Appeal from the Order of the Workmen's Compensation Appeal Board in case of Nicholas Birch v. Jones & Laughlin Steel Corporation and Commonwealth of Pennsylvania, No. A-71462.
Raymond F. Keisling, with him Will & Keisling, for petitioner.
Sandra S. Christianson, Assistant Attorney General, with her Benjamin L. Costello, Kenneth J. Yablonski, and James N. Diefenderfer, for respondents.
Judges Crumlish, Jr. and Blatt, sitting as a panel of two. Opinion by Judge Crumlish, Jr.
[ 34 Pa. Commw. Page 203]
Jones & Laughlin Steel Corporation (J & L) has appealed from a decision of the Workmen's Compensation Appeal Board (Board) affirming a referee's award of benefits to its employe, Nicholas Birch (Claimant). The issue is whether the record supports the referee's finding of exposure to an occupational disease hazard after June 30, 1973. We hold that it does, and affirm.
Section 301(c)(2) of The Pennsylvania Workmen's Compensation Act (Act), Act of June 2, 1915, P.L. 736, as amended, 77 P.S. § 411(2), includes within the definition of compensable injury those occupational diseases enumerated in Section 108, 77 P.S. § 27.1, when an employe's disability arises in whole or in part from his exposure to the hazard of the occupational disease after June 30, 1973. Section 108(q)*fn1 names coal worker's pneumoconiosis, anthraco-silicosis, and silicosis as occupational diseases.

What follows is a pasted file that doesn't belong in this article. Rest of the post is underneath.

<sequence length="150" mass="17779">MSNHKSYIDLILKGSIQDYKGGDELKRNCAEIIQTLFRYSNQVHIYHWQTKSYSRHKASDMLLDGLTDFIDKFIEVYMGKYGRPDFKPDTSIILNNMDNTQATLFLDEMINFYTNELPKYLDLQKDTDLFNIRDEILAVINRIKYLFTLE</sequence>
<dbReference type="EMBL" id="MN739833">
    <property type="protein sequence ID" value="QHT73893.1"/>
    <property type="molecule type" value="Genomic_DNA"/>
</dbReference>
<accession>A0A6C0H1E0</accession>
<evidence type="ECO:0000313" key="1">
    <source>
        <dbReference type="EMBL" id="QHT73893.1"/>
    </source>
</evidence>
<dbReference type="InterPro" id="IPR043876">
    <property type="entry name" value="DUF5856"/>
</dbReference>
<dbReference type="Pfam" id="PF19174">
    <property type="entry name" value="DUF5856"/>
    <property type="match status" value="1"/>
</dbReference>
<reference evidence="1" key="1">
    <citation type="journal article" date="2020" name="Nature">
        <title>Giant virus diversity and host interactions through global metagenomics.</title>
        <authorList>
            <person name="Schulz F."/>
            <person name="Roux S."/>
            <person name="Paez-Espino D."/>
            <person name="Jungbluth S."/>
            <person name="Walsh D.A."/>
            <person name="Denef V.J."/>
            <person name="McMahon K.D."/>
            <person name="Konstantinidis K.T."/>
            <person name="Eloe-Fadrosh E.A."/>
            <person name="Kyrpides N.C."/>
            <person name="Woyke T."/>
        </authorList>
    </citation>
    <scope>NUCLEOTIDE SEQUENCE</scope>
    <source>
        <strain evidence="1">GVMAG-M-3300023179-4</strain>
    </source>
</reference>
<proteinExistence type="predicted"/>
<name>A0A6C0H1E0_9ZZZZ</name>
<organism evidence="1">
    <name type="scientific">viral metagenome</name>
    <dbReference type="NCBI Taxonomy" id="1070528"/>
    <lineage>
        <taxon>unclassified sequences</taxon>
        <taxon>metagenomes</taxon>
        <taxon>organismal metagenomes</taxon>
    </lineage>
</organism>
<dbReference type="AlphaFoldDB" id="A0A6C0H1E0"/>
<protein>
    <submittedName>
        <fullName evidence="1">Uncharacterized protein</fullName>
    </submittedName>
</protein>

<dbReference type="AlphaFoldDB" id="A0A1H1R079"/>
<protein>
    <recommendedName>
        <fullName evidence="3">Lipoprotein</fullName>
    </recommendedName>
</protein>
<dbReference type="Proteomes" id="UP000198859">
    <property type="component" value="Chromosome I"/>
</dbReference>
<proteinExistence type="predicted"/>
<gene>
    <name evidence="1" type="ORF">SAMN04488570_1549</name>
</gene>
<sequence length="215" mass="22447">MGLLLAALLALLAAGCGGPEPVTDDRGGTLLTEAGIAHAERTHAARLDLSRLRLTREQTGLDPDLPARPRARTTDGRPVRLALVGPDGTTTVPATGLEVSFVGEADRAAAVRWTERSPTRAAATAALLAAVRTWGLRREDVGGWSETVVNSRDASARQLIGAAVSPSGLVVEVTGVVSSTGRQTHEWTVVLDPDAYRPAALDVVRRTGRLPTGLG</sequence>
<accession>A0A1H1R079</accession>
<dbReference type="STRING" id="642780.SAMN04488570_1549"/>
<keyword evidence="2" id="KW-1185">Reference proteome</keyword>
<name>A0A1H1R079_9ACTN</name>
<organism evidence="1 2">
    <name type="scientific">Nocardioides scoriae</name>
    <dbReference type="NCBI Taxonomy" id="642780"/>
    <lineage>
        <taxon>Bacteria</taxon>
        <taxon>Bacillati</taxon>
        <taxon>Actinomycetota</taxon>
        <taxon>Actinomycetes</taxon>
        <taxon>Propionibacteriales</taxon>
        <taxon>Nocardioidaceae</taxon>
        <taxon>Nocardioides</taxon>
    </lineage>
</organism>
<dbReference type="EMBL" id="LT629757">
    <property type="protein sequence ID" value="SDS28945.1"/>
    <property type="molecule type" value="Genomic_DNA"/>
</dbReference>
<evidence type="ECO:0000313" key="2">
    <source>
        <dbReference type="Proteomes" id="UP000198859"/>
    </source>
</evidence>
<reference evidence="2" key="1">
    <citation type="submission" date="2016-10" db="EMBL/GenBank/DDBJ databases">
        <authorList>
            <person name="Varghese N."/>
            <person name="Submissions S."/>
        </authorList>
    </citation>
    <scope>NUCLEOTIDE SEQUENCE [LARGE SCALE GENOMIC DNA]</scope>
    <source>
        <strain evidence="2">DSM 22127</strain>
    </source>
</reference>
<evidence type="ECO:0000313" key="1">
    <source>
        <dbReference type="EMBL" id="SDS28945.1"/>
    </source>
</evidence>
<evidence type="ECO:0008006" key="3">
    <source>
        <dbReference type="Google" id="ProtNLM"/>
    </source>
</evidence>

Claimant was employed in the coal mining industry from 1923 to January 31, 1974, working the last 27 years for Jones & Laughlin. For the first 40 years
[ 34 Pa. Commw. Page 204]
he worked at various jobs underground in the mines; during the last 11 years, including the seven months subsequent to June 30, 1973, he worked as a dockman, whose duties involved him in the loading of coal into barges.
The referee found that Claimant had been permanently and totally disabled by anthraco-silicosis, and that the disability had resulted in whole or in part from his exposure to the hazard of that occupational disease after June 30, 1973, while he was employed by Jones and Laughlin. J & L attacks the finding of post-June 30, 1973 exposure on the ground that during that period and for approximately 10 years prior thereto, Claimant was employed aboveground as a dockman, and not as an underground miner, and that the only evidence of record on the issue of Claimant's exposure to the hazard subsequent to June 30, 1973 was the statement of J & L's physician, Dr. Anderson, that Claimant's work as a dockman after that date did not contribute to his disability. We disagree with J & L's characterization of the evidence.
In Workmen's Compensation Appeal Board v. Commonwealth (Klebick), 19 Pa. Commonwealth Ct. 499, 338 A.2d 758 (1975), we addressed the issue of the degree of proof necessary to show that disability resulted in whole or in part from exposure to the hazard of an occupational disease subsequent to June 30, 1973. There we held that where a claimant had worked underground in coal mines for 37 years ending July 17, 1973, and the medical evidence indicated that his disability was due to cumulative exposure during that period, the claimant had established his entitlement to benefits, because he had shown that his post-June 30, 1973 exposure, even though lasting only 17 ...